He continues, “I’m actually amazed at how well we are doing. Northland leads NZ on every negative socioeconomic indicator available, yet despite this, despite the simple fact that resourcing for Special Education, behaviour, truancy, health, and wrap around support for families is totally inadequate, teachers and principals in Northland continue to teach to an extremely high level of expertise and dedication.
“Principals up here for many years, have told the Ministry, that whether the Ministry/Minister believes we have the necessary help based on their paper shuffling in Wellington, it is totally inadequate to cover the glaring needs of our children. Now instead of recognising we were correct, instead of providing the help we need, the Minister continues to refuse to acknowledge this and offers more talk as the solution! Northland again short changed!
“As a principal, I spend most of my days as a principal, screaming and fighting the agencies set up to help these children, who are themselves hamstrung by the resourcing levels set for Northland.
“It is soul destroying. Schools up here are dealing on a daily basis, with children who regularly throw furniture around, abuse teachers verbally, hit out at others, threaten, have no lunches, come from homes where drugs are rife etc. We know none of this is the kids fault, but it is impossible to get adequate help for them. Lots of assessment but little “dooey”!
“The Ministry itself has research that is kept quiet that clearly shows that absenteeism is the biggest factor in school success.
“The Minister continues to trumpet how she has improved learning in NZ, based upon what is widely recognised as based on shonky National Standards Data.
What is her answer? To send in more advice! More talking! More assessment.
“I know words are powerful, but we don’t need this. What we need is less talk, and more realistic resourcing to support to cover the needs of the children in Northland!”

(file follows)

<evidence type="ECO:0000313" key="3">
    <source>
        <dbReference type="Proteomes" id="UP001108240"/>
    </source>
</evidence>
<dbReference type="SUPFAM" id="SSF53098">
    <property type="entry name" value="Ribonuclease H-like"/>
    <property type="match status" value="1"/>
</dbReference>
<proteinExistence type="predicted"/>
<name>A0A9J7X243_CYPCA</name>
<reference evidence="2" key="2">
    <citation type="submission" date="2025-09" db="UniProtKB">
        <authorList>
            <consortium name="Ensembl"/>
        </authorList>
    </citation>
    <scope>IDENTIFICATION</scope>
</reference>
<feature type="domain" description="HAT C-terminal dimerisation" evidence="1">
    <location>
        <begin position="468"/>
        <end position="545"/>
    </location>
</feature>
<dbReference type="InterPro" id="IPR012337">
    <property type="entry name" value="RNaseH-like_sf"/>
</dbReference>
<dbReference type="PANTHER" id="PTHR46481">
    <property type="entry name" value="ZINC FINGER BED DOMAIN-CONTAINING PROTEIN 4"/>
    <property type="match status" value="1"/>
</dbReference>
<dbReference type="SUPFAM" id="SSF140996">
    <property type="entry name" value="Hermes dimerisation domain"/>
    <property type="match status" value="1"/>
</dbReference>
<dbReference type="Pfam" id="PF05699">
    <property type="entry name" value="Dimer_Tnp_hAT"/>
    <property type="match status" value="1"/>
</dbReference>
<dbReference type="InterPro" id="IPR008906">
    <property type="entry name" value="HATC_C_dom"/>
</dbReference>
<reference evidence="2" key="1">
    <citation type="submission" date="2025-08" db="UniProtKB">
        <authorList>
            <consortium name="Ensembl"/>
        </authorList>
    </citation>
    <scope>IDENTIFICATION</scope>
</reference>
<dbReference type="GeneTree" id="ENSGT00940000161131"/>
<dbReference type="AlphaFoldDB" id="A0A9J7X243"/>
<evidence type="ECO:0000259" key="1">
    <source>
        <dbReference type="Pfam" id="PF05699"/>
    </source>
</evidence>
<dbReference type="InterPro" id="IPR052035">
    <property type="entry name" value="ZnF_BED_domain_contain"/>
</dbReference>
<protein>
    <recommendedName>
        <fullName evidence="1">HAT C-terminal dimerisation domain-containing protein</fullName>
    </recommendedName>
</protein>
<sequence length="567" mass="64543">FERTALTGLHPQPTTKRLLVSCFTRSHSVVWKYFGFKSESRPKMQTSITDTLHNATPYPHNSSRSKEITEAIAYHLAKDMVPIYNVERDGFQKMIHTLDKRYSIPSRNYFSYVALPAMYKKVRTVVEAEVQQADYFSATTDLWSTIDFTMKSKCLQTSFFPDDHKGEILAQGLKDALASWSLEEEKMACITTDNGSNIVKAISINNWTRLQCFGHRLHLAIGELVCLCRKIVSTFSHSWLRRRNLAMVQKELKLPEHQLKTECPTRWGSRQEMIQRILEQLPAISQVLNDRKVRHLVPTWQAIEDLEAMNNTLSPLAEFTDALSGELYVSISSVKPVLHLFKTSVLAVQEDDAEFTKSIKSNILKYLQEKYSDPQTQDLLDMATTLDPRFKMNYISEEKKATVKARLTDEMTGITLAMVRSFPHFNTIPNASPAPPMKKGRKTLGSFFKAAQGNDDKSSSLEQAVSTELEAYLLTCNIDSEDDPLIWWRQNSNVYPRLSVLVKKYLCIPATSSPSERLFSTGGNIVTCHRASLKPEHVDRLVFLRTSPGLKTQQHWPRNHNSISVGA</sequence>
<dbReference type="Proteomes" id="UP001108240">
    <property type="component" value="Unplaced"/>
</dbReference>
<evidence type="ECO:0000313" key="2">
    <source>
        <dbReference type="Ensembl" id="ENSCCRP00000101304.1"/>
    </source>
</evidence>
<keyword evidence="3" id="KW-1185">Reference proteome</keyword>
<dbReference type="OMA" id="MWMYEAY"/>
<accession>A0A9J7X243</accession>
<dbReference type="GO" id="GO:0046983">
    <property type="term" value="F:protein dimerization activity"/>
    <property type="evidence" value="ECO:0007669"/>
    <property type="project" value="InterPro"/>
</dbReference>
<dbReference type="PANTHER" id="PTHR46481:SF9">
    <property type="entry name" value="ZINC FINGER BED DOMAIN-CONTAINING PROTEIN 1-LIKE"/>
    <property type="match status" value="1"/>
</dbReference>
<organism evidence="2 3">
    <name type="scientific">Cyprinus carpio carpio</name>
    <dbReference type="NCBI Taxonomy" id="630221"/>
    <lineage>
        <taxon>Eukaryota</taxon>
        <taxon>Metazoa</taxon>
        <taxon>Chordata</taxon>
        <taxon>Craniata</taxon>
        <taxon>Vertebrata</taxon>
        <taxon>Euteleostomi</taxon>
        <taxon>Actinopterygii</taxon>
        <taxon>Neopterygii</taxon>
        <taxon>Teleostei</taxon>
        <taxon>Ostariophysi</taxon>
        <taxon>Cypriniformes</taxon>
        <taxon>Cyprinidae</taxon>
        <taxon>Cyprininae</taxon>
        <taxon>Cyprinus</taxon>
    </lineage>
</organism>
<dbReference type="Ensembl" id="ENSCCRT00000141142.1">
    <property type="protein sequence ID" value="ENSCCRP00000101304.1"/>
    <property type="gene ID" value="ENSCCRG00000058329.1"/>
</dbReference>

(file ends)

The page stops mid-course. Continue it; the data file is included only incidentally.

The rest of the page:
I just had to share this wonderful article which speaks to a very important quality of the best teaching that is often overlooked – compassion and care.
Give The Kid A Pencil, by Chad Donohue, published at Teaching Tolerance
I recently taught a university course in Seattle for graduate students seeking master’s degrees in teaching. In one lesson, our focus was on creating a psychologically safe learning environment for students. It was an issue of managing students and supplies. I posed a question:
If a student shows up to class without a pencil, how should the teacher respond?
Small groups collaborated for a few minutes. Ultimately, they came up with plans involving taking something (a shoe?) from the student as collateral to remind the student about the importance of having supplies, notifying parents and even assigning classroom cleanup duty or lunch detention.
“I would give the kid a pencil,” I said.
“You mean the first time?” someone asked.
“Every time,” I said.
This evidently had not occurred to them. There must be some punishment, subtle humiliation or a response that makes the kid pay for the error, right? They were concerned that my action would reinforce and reward poor behavior, possibly even help develop bad habits.
What they failed to see is that the teacher is not the cause of the problem. Likely, the student has been doing this for years. The teacher can respond by criticizing the child in front of the class, reminding him that pencils are required at school, making her give up something as collateral or inflicting some punishment as a power move.
Or the instructor can simply provide the pencil and say, “There will always be a pencil here for you. Don’t ever worry about asking me for a pencil. I have hundreds of them.”